Geneva, the city of parks, is one of the greenest cities in Europe. Parks and gardens account for some 20% of the municipal territory. This section presents the wide range of green areas that can be found in Geneva along with their uses and the behaviour you are recommended to adopt there. You can also learn more about important maintenance work and horticultural production.
In Geneva, there is not one single district that cannot boast its own green area. There are no fewer than fifty such areas offering peace and quiet in a lush environment at the very heart of the city. The city’s numerous parks are filled with trees, lawns and flowers that are much appreciated by patrons.
Geneva is proud of its 310 hectares of parkland and its 428,000 plants, including 40,000 rose bushes and 40,000 trees planted in public areas.
Areas for everyone and every kind of use
Sports fields, tourist attractions, promenades and picnic areas rolled into one, the city’s green areas satisfy a wide range of uses. For the well-being of everyone, it is important to adopt appropriate behaviour in the parks.
Leisure activities for children
The parks are equipped with a range of different facilities offering parents the chance to take a break and enjoy some time having fun with their children.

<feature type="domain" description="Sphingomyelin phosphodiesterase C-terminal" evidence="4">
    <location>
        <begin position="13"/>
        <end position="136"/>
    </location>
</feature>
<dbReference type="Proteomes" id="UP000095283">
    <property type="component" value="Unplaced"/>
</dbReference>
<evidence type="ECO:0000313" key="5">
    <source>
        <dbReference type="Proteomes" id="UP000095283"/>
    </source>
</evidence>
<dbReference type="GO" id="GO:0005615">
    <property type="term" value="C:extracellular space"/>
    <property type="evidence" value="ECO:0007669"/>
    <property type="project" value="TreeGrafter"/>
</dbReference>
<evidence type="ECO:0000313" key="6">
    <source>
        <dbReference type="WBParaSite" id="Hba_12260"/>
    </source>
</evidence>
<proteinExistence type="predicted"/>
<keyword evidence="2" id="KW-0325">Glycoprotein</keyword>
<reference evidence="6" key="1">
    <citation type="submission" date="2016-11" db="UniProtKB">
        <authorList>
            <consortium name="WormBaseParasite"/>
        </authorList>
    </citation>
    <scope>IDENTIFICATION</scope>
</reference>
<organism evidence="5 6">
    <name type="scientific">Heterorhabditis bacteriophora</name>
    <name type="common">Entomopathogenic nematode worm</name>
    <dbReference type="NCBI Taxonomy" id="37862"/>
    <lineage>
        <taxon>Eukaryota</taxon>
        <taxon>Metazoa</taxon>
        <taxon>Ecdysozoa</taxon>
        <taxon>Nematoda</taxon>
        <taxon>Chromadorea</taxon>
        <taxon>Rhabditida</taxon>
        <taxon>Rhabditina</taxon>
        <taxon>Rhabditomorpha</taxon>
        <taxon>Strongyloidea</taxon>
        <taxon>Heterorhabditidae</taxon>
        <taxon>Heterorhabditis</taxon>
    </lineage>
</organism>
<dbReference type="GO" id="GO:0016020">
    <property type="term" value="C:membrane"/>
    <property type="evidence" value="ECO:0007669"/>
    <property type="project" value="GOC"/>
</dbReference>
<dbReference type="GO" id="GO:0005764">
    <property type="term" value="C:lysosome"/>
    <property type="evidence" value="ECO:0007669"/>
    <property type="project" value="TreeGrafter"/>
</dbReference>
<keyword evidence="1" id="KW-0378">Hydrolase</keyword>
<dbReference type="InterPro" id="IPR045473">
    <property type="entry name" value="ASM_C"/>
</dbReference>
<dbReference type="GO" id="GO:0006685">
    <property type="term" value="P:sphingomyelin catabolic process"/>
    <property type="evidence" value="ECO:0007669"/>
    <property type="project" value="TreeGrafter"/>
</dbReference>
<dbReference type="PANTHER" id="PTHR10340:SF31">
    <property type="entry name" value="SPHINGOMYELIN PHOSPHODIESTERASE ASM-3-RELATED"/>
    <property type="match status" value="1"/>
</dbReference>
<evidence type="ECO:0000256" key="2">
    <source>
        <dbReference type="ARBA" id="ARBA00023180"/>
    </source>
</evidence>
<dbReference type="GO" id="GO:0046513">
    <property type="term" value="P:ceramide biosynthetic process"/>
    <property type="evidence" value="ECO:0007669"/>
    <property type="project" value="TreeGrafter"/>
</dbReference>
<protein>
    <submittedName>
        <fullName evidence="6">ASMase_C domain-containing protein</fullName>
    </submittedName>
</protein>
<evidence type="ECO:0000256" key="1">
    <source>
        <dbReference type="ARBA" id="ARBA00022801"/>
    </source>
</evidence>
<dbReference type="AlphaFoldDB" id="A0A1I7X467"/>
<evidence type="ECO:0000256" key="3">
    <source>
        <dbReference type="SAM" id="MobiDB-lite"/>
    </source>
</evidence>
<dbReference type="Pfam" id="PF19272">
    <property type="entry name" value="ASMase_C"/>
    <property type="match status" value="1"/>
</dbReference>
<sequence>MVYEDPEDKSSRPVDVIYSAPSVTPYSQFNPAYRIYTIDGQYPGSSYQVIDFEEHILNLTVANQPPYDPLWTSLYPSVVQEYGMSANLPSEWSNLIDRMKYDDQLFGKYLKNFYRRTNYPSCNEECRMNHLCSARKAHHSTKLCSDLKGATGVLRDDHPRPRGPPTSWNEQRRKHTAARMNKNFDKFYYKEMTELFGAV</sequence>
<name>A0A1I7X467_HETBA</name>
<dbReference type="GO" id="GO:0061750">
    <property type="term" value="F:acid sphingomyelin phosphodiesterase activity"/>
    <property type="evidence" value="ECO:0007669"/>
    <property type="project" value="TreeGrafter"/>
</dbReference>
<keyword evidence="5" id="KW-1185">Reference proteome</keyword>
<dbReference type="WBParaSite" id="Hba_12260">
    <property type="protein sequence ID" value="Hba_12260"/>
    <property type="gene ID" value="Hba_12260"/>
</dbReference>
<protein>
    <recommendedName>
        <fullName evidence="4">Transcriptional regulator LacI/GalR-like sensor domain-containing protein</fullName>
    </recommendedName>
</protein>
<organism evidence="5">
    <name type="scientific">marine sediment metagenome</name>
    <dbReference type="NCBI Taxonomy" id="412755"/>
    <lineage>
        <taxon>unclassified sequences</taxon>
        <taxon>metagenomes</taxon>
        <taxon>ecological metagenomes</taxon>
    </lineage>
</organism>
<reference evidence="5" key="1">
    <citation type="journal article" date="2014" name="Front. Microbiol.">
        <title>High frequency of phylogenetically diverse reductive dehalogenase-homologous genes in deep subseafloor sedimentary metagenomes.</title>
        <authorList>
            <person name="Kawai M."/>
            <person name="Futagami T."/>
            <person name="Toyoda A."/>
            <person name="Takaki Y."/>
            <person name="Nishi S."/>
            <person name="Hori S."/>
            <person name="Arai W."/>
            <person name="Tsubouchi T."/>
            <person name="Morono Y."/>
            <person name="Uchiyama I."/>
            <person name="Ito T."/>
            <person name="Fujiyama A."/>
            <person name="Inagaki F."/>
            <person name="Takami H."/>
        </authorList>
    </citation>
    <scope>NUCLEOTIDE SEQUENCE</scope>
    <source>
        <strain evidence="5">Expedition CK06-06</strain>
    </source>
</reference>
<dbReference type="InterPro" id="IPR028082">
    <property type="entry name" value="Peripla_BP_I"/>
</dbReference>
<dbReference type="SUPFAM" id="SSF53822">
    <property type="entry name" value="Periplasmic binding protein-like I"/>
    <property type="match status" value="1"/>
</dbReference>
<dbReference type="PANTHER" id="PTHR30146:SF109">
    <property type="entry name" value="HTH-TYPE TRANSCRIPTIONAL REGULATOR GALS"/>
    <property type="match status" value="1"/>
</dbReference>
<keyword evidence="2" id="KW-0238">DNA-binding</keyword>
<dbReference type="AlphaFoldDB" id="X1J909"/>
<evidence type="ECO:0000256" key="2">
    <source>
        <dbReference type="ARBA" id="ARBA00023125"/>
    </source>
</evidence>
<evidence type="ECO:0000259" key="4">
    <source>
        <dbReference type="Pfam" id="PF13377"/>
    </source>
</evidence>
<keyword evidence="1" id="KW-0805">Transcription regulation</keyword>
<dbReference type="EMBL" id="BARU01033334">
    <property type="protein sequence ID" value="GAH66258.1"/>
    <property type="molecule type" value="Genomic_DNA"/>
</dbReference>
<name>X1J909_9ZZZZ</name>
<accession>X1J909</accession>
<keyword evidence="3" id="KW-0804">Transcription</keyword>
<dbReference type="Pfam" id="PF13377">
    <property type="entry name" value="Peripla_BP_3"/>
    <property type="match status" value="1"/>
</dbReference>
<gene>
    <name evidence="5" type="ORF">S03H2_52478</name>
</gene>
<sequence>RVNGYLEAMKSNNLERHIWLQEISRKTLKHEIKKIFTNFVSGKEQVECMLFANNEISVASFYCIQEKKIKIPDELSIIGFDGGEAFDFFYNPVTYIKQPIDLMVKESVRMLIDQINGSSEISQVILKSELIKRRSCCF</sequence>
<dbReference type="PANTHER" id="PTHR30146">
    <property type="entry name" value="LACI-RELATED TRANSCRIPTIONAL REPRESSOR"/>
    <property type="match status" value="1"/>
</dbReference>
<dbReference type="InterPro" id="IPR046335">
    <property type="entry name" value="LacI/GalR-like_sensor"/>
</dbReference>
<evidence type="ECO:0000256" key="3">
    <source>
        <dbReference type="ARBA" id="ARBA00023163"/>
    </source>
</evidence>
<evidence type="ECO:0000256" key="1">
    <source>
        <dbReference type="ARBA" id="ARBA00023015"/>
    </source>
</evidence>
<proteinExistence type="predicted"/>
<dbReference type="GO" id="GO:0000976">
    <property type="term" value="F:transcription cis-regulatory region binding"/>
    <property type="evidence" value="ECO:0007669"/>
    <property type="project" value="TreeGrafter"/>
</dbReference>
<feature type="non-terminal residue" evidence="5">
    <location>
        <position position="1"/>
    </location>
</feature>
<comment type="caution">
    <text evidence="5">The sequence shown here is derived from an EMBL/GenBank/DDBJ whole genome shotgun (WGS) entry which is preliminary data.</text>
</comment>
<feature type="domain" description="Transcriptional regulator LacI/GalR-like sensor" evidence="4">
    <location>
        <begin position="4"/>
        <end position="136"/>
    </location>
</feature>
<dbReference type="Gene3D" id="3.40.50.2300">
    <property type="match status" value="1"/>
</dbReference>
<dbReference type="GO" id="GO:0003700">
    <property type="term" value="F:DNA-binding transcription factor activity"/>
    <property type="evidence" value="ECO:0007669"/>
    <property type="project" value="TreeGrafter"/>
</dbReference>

Maintaining green areas
Production of plants and trees
The City of Geneva grows the flowering plants and trees that can be seen in public areas at the Vessy horticultural production centre and les Bornaches nursery. These centres provide high-quality plants while training apprentices and ensuring eco-friendly management of the environment.
Differentiated management of green areas
To create a pleasant environment for all, the horticulturists of the Parks and Gardens Department promote the diversity of green areas. Their method involves dealing with the different areas in accordance with their own specific use, character and aesthetics. This type of management respects nature, encourages biodiversity and increases the types of amenity offered to the public.
Differentiated management of green areas is an excellent example of sustainable development. It addresses concerns relating to the environment and social cohesion while complying with financial constraints. This type of management contributes to protecting biodiversity by enabling a range of plants and animals to thrive in urban areas. An original method of fighting pests and disease also helps protect the environment. Instead of pesticides, hundreds of ladybird larvae and little wasps are released to fight aphids which live on flowers as parasites.
Article modifié le 27.03.2020 à 14:12